Deep tissue massage therapy is similar to Swedish massage, but the deeper pressure is beneficial in releasing chronic muscle tension. The focus is on the deepest layers of muscle tissue, tendons and fascia (the protective layer surrounding muscles, bones and joints).
A study in the Journal of Alternative and Complementary Medicine found that people’s blood pressure fell after a single 45 to 60-minute-deep tissue massage. Additionally, a 2010 meta-analysis in the Journal of Clinical Psychiatry found that massage modalities like deep tissue reduce stress hormone levels and heart rate while boosting mood and relaxation by triggering the release of oxytocin and serotonin.
WILL IT HURT?
At certain points during the massage, you may feel some discomfort or even some pain as the massage therapist works on areas where there are adhesions or scar tissue. You should always tell your massage therapist if you feel pain during the massage. The therapist can adjust the technique or further prep the tissues if the superficial muscles are tense. Pain isn’t necessarily good, and it’s not necessarily a sign that the massage is working. In fact, your body may tense up in response to pain, making it harder for the therapist to reach deeper muscles.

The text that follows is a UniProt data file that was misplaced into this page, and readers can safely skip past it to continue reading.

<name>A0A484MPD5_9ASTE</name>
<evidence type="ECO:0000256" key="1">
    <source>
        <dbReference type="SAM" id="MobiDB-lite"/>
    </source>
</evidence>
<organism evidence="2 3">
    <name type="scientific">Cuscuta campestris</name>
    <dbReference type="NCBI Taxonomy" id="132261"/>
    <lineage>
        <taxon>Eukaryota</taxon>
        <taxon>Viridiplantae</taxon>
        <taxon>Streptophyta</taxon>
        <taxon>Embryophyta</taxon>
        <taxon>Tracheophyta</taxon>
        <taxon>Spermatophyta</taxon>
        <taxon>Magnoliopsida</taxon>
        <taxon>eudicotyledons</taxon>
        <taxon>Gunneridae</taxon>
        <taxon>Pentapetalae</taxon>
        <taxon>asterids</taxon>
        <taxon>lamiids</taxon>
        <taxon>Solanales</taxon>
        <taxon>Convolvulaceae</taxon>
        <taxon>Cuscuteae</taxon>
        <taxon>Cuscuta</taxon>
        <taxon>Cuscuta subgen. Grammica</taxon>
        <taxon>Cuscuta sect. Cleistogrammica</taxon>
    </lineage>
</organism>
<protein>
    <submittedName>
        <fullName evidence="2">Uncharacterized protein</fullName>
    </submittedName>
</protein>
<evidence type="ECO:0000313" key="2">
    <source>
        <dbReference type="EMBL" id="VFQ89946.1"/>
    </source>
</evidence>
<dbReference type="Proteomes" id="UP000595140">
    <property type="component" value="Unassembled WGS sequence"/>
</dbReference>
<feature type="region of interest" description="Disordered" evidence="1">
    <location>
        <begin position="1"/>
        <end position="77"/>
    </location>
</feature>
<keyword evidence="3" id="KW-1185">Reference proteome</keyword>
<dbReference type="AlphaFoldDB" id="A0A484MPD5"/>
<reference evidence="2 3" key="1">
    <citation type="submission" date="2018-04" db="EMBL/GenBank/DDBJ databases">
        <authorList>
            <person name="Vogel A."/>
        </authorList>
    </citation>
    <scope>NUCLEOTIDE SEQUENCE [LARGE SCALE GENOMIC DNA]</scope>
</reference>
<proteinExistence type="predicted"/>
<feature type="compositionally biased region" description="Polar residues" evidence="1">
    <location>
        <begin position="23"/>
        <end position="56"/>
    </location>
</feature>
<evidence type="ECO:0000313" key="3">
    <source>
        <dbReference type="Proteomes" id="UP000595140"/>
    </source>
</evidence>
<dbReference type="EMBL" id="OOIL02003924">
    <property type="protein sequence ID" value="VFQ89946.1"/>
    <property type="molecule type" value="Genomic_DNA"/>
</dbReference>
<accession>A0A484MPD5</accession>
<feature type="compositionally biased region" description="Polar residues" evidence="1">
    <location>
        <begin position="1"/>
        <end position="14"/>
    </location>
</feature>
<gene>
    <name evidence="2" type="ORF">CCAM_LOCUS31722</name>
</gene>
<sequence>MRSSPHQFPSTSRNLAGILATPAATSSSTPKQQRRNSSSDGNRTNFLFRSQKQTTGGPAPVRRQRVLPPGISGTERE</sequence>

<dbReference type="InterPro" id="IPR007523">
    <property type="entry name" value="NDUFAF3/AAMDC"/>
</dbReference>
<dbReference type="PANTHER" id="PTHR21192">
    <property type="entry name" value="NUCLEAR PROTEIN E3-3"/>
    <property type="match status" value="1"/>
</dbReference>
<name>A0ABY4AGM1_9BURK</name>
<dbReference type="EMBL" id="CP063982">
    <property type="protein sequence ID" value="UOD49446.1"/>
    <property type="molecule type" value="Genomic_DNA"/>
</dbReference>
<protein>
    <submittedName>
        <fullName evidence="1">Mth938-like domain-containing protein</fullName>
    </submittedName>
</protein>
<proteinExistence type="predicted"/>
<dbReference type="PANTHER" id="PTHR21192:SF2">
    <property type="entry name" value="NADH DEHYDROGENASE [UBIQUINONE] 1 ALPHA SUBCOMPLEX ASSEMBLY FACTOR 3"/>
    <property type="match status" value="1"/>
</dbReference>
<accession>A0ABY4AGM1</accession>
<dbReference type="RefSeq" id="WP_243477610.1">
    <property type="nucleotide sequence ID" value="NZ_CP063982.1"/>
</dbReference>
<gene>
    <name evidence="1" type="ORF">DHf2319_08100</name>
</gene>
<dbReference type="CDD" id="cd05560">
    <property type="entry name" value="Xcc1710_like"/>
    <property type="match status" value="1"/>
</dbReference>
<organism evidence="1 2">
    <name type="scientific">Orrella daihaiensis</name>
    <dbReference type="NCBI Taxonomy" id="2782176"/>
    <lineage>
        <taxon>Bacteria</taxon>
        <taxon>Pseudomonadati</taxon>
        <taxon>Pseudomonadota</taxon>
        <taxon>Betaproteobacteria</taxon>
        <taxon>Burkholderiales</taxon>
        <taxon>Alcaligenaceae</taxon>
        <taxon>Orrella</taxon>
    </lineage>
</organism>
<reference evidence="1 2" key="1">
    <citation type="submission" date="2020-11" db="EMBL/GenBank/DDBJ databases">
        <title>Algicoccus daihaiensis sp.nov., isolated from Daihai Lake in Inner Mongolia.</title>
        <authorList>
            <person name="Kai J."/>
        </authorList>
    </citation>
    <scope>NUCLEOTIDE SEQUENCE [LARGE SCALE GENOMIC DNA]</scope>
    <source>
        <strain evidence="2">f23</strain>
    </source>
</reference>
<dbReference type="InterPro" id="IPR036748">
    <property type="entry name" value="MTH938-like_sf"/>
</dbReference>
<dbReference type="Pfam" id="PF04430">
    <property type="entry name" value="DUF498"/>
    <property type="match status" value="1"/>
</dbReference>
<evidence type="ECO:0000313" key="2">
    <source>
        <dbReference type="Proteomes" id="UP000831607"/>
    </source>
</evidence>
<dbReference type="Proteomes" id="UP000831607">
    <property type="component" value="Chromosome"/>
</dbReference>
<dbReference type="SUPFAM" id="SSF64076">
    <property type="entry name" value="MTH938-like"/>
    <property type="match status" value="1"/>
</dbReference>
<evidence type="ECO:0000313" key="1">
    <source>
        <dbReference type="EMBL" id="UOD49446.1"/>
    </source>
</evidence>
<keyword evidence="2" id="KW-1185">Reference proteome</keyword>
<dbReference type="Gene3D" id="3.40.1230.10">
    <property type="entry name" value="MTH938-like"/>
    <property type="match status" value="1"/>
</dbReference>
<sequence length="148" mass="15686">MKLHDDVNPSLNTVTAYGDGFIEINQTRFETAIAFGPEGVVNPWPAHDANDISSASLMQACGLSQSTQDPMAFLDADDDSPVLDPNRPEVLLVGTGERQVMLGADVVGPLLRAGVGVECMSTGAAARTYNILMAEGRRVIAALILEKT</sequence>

COMMON CONDITIONS TREATED
Deep tissue massage usually focuses on a specific problem, such as chronic muscle pain, injury rehabilitation, and the following conditions:
- Limited Mobility
- Recovery from Injuries (E.G. Whiplash, Falls, Sports)
- Repetitive Strain Injury (E.G. Carpal Tunnel Syndrome)
- Postural Problems
- Arthritis Pain
- Piriformis Syndrome
- Tennis Elbow
According to Consumer Reports magazine, 34,000 people ranked deep tissue massage more effective in relieving osteoarthritis pain than physical therapy, exercise, prescription medications, acupuncture, diet, glucosamine, and over-the-counter drugs! Deep tissue massage also received a top ranking for fibromyalgia pain. People often notice an improved range of motion immediately after a deep tissue massage.
THINGS TO REMEMBER
Dehydration can stiffen the fascia and muscles, which translates to a more painful massage. Ensure you’re sipping adequate amounts of H20 before you hop on the table. If you are dealing with a serious injury though, and don’t have a diagnosis, definitely see one of our doctors. While a therapist can identify and attempt to alleviate any tightness and inflammation in the body, it is very important you first consult with a doctor. Once a diagnosis is given, your massage therapist can work with that information and use massage as a helpful tool in recovery.